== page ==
The people of New York will decide in 2017 whether to hold a constitutional convention to examine if state government needs to be overhauled. In advance of that vote, the New York State Bar Association urges state officials to create a preparatory commission, as they have done in the past.
“Parts of the state Constitution predate the automobile, airplane and Internet. Although it has been amended multiple times, much of the current Constitution dates to conventions ratified in 1894 and 1938,” said State Bar Association President David P. Miranda. “A preparatory commission would provide citizens with impartial research on the issues covered in the Constitution prior to their vote.”
About six times longer than the U.S. Constitution, the New York State Constitution establishes the structure of state government and enumerates fundamental rights and liberties of individuals. It governs our courts, schools, local government structure, government finance and development in the Adirondacks, and affects the daily lives of New Yorkers.
The 2017 referendum is mandated by the state Constitution itself, as explained in a report of the State Bar Association’s Committee on the New York State Constitution.
“The state Legislature can propose amendments to the state Constitution, subject to voter approval. However, the framers of the Constitution wanted to make sure that there was an even more direct way for the citizenry to review fundamental principles of governance. That is why at least once every 20 years New Yorkers get to decide for themselves whether to hold a Constitutional Convention,” the report says.
The report, which was approved by the Association’s House of Delegates November 7, offers several recommendations, including:
- “The state should establish a non-partisan preparatory Constitutional Convention commission as soon as possible.”
The report notes that it has been nearly 50 years since the state held a convention. “There are few living delegates from the last convention in 1967, and little, if any institutional memory on how to hold one. The hard, complex work of preparing for a vote and convention cannot begin too soon, it said.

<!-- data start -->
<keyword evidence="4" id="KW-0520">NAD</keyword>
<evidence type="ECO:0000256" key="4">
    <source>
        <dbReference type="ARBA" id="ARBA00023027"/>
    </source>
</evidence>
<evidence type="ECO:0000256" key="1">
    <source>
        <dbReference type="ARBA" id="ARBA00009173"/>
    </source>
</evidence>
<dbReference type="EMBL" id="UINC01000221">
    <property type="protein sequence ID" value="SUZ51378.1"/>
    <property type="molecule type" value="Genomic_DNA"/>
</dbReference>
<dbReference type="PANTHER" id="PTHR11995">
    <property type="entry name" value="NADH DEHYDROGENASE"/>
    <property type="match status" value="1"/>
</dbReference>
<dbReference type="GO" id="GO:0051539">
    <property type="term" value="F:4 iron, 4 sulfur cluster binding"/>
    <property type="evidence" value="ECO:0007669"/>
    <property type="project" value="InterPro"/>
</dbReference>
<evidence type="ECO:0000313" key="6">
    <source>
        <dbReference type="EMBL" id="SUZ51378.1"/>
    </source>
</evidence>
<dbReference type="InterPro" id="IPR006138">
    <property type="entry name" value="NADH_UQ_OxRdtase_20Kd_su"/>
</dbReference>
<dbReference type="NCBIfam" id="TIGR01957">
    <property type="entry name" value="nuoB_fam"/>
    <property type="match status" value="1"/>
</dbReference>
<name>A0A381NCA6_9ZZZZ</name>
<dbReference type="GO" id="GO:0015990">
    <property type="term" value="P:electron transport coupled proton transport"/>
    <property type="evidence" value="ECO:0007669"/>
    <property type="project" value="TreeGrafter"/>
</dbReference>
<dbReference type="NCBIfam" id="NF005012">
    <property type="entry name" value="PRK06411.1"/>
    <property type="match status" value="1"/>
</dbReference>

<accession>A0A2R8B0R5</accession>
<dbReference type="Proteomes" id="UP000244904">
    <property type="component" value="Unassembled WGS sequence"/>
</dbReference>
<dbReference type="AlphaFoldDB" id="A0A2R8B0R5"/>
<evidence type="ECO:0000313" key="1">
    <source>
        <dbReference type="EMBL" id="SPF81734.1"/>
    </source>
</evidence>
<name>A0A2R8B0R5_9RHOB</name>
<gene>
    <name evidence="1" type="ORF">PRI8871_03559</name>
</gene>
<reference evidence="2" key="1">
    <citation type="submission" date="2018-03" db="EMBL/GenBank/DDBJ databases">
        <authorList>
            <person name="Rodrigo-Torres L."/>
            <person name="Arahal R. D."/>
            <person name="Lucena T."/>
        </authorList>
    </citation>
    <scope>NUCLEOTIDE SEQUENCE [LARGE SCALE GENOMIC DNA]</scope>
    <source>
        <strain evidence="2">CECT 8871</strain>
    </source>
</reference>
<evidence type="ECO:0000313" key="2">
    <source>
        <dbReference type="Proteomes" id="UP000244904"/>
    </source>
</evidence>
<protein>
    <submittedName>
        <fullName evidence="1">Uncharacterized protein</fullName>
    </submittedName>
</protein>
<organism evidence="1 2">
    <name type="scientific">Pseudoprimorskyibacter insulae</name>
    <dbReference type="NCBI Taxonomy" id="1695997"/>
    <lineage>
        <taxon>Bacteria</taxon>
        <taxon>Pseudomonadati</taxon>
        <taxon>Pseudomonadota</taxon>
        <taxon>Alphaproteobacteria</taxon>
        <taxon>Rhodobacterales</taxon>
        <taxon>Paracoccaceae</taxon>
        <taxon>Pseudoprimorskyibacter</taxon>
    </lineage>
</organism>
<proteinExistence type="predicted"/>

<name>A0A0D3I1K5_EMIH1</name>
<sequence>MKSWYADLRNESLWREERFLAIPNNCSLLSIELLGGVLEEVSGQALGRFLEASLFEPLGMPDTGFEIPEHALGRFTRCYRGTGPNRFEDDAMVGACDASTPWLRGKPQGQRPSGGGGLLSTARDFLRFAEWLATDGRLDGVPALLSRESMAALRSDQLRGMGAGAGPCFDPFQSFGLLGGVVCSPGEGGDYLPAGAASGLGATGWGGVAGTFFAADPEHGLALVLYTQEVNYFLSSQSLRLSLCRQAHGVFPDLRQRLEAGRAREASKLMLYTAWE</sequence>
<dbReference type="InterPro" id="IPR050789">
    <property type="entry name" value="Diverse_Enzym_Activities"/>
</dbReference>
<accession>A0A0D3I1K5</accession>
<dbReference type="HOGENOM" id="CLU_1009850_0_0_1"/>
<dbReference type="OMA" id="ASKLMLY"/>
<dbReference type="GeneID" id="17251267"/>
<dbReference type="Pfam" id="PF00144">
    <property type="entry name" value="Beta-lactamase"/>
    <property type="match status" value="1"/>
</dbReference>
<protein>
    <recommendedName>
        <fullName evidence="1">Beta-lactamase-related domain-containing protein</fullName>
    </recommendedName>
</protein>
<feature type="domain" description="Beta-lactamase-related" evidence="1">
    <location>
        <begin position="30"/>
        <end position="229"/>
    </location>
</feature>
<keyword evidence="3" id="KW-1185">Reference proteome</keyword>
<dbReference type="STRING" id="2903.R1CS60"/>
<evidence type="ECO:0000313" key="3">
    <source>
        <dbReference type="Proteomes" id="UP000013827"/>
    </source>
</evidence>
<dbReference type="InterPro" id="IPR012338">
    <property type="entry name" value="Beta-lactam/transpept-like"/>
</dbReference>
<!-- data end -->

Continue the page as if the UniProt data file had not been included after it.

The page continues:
- The commission should educate the public about the state Constitution and the process for changing it; make a comprehensive study of the Constitution and compile proposals for change and simplification; research how past conventions were conducted; and prepare impartial background materials for the 2017 voters—and for delegates—if a convention is held.
- The commission should have “a dedicated, full-time, expert staff.”
“The commission will face the daunting task not only of examining the substantive areas of the Constitution and related issues, but also surveying and educating the public, and helping to plan and prepare for a convention, if one is held.”
- The commission and its staff should be adequately funded by state government.
In calling for the creation of a study commission, the report notes that since 1914 state officials have created five such commissions.
“The Legislature created preparatory commissions for the 1915 Convention, the 1957 referendum and the 1967 Convention; governors established commissions for the 1938 Convention and the 1997 referendum,” the report says. “History teaches us that regardless of how a preparatory commission is formed, it requires the support of all branches of government to produce useful and comprehensive work product for the benefit of New York voters, lawmakers, interested groups, and delegates if a convention is held.”
The Association’s Committee on the New York State Constitution, which wrote the report, was created by President Miranda earlier this year. Its goal is to serve as a resource to the Association and public about issues relating to the 2017 referendum. It is chaired Henry M. Greenberg of Albany (Greenberg Traurig).
The committee’s full report is available at www.nysba.org/nysconstitutionreport.
The 74,000-member New York State Bar Association is the largest voluntary state bar association in the nation. It was founded in 1876.
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